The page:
Past Forward Contemporary Art Exhibition Strengthens US-UAE Ties

Dana Al Marashi, Head of Heritage & Social Affairs Department at the Embassy of the United Arab Emirates in Washington, DC, with members of the Boys' and Girls' Club of East LA.


With the U.S. tour of Past Forward: Contemporary Art from the Emirates concluded after its last display in Lexington, Kentucky, Dana Al Marashi, the Embassy of the United Arab Emirates in Washington, DC’s Head of Heritage and Social Affairs Department, shares her thoughts on the exhibition:


When I think about the first meeting with the Embassy’s partner, Meridian International Center, I remember one thing: I wanted to share the United Arab Emirates (UAE) in all its splendor and changes – its architecture, its landscape, its colors, its people. I wanted Americans to be able to experience first-hand the beauty of my country, and to get a glimpse of how far the UAE has progressed in such a short period of time. Each artwork that was selected for Past Forward: Contemporary Art from the Emirates was carefully chosen to represent a chapter of a bigger story about the transformation of the UAE. This exhibition is the first major touring exhibition of Emirati art abroad. And the fact that it was launched in the US is a testament to the strength and value of the US-UAE relationship. It wouldn’t have made sense to launch it in any other country in the world.

New York City Consulate Consul General, His Excellency Majid Al Suwaidi, greeting guests at the University of Kentucky.

These days, it is common to pick up a magazine, or watch the news and hear about the UAE – whether it is about the world’s largest indoor theme park, or the world’s tallest tower. However, there aren’t many people that hear about the deep-rooted traditions and values that are instilled in every Emirati. These are values that have helped shape the UAE into the moderate, open and progressive country, and positive force for change in the region that it is today. This is what the Embassy hopes to showcase through projects such as Past Forward.

Past Forward artist Shaikha Al Mazrou at the Boys' and Girls' Club of East LA in January 2015.
Past Forward artist Shaikha Al Mazrou at the Boys’ and Girls’ Club of East LA in January 2015.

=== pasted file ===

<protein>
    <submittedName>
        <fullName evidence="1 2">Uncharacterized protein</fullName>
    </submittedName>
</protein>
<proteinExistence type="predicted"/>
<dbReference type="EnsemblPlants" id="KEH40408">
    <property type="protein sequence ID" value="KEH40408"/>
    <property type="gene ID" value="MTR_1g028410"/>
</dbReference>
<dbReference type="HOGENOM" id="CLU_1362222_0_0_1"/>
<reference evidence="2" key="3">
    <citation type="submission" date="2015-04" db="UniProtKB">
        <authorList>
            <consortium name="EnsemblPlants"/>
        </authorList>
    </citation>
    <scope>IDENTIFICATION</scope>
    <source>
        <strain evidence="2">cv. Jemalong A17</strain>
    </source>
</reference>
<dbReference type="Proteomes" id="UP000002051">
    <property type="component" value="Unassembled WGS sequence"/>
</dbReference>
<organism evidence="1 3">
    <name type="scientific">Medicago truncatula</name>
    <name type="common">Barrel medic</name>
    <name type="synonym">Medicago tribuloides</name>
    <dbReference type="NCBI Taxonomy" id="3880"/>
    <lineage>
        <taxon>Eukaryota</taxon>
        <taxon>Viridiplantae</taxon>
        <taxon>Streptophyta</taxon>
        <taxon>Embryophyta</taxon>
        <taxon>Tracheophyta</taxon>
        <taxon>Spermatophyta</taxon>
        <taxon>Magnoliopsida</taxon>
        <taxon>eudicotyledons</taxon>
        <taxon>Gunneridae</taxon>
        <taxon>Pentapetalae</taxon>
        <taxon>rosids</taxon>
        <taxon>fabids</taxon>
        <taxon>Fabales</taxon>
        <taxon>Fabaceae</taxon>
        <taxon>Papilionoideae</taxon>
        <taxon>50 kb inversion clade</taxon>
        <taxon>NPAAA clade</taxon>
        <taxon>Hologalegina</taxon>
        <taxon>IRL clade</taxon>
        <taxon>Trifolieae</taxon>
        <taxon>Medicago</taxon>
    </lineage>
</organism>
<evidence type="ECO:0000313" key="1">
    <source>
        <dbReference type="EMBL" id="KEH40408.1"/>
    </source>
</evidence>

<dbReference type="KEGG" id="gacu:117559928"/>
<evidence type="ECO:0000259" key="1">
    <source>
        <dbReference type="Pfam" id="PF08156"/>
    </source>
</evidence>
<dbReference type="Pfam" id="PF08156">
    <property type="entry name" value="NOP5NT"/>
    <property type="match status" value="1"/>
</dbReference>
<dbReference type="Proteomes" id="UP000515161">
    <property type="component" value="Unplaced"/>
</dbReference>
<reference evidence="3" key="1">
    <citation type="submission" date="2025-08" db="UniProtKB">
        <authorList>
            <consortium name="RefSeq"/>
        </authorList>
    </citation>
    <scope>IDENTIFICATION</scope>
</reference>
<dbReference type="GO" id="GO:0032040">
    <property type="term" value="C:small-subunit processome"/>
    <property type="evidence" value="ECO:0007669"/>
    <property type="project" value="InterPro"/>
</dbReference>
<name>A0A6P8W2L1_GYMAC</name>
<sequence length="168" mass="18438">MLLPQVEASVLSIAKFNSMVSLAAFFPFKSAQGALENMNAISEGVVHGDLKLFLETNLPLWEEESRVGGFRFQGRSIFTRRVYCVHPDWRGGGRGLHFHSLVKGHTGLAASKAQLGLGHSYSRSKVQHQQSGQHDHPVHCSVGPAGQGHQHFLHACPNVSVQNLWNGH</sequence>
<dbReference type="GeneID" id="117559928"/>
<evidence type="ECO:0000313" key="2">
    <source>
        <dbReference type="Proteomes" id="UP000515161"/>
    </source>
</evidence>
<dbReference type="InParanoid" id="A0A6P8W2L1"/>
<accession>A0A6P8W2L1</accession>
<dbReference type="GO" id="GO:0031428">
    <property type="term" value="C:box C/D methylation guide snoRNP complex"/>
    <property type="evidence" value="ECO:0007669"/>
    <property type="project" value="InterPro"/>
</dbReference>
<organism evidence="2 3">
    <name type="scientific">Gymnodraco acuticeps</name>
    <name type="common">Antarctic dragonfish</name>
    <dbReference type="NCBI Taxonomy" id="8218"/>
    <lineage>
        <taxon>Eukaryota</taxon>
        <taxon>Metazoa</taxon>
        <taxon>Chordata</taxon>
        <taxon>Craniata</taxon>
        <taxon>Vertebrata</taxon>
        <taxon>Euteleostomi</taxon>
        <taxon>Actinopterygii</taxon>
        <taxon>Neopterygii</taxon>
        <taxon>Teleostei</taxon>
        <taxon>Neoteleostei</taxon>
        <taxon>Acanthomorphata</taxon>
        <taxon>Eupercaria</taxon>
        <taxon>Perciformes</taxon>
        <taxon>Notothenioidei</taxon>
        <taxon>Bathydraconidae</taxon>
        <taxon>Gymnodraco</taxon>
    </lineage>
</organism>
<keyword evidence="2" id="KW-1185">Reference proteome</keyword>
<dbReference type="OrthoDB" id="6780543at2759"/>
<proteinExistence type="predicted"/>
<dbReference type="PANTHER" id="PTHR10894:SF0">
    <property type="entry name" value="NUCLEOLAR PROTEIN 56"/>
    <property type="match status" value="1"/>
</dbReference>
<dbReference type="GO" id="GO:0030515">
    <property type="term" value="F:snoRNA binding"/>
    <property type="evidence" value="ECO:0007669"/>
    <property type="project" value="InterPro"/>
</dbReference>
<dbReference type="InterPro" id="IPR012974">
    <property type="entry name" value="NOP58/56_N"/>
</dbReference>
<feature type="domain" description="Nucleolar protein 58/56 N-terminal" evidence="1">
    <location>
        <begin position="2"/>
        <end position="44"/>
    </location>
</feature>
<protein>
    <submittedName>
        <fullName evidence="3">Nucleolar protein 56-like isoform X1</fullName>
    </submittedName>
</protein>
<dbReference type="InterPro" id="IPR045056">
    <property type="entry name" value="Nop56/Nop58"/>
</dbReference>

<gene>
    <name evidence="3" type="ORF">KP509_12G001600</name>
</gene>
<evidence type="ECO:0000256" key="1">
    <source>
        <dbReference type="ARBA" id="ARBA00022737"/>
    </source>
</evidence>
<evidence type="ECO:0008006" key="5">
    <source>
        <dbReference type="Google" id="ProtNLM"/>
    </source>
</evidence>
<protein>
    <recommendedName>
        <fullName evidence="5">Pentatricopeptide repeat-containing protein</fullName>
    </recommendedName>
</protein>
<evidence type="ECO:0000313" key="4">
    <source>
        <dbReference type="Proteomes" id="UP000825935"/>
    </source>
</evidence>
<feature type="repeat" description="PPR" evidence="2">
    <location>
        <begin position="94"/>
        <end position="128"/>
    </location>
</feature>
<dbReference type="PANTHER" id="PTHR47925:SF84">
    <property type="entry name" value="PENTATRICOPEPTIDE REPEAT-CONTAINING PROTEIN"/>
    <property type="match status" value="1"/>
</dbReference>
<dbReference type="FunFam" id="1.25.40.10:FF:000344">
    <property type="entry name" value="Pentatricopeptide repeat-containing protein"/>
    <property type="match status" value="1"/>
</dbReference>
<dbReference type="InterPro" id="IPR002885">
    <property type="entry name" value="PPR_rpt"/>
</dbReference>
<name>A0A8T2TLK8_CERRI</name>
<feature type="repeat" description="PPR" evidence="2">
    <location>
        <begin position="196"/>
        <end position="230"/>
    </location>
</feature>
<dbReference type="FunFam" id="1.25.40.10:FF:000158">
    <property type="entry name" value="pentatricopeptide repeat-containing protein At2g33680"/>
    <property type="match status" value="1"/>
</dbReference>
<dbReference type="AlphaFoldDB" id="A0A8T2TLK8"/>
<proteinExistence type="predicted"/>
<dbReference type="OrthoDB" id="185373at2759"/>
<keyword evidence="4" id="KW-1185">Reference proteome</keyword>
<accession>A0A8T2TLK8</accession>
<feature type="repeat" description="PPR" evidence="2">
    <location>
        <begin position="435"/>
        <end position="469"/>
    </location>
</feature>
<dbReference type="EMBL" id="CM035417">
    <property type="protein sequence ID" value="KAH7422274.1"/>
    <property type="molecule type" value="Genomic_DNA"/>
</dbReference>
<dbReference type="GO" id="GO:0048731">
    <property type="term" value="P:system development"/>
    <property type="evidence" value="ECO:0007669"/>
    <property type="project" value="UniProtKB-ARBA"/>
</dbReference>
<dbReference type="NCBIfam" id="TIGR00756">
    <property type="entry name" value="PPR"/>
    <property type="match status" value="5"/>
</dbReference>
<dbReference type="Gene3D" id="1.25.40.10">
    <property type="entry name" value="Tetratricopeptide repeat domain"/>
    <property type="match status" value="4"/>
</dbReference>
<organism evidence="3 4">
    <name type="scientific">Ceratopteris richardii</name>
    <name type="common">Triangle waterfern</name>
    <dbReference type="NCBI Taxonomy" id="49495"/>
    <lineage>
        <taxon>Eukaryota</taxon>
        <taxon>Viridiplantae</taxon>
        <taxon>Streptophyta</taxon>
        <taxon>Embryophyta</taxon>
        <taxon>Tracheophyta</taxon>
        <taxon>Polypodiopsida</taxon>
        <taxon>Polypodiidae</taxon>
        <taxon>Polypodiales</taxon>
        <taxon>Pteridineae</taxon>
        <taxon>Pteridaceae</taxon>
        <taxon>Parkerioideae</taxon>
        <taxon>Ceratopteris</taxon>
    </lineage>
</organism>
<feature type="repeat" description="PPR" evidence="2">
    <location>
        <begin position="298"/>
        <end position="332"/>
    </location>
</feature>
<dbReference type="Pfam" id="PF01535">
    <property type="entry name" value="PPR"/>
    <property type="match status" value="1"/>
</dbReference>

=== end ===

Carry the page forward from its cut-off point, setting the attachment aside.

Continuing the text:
Public diplomacy is critical to the work of the Embassy of the United Arab Emirates in Washington, DC, and is one of the tools we use to strengthen the robust relationship between the UAE and US. Some of my colleagues do this through government relationships, others focus on the rapidly expanding trade relationship, and still others highlight the numerous partnerships with US institutions. An equally important task is to increase cultural understanding between the UAE and the US.

Past Forward co-curator Noor Al Suwaidi (bottom left), artists Alia Lootah and Hamdan Buti Al Shamsi (third and fourth from left), and Dana (bottom right) in Chicago in February 2016.

Cultural diplomacy programs are powerful avenues to tell the story of the bilateral relationship. They present an opportunity to find common ground and build lasting friendships. The pieces in the Past Forward exhibition, for example, represent a deep understanding of the history of the UAE, and through the works of each artist, viewers are provided with a lens to explore the journey of my country.

Dana with Emirati artist Hamdan Buti Al Shamsi, New York City Consulate Consul General Majid Al Suwaidi, co-curator Noor Al Suwaidi, artist Alia Lootah, and UAE Embassy Congressional Affairs Officer Fatima Al Mazmi in Chicago.

Past Forward is much more than an art exhibition. It is an opportunity for peer-to-peer exchanges of ideas and experiential learning, as well as an opportunity for people from around the world to gain insight into Emirati life and culture. For example, in addition to opening this exhibition for the public, I, along with the visiting artists, the Emirati co-curator Noor Al Suwaidi, and my colleagues at Meridian have visited local schools around the country to speak to children and students about the UAE, and to answer their questions about my country. As we have traveled around the US and spoken to people from Fort Worth, Texas, or Spokane, Washington, I have come to realize that we as Emiratis have also benefitted from learning about the diverse cultures and people within the US. This in-person connection is critical to breaking down the walls and preconceived notions we carry with us about each other.

Abdul Qader Al Rais, one of UAE’s most important and influential artists, visited the Spokane Indian Reservation in May 2015.

Past Forward: Contemporary Art from the Emirates has truly demonstrated the partnership and friendship between our two countries. When we first started talking about the project, I don’t think any of us realized the impact it would have. Art is truly powerful in its ability to connect people and create a universal language.

Dana Al Marashi with students visiting Past Forward at the University of Kentucky in Lexington.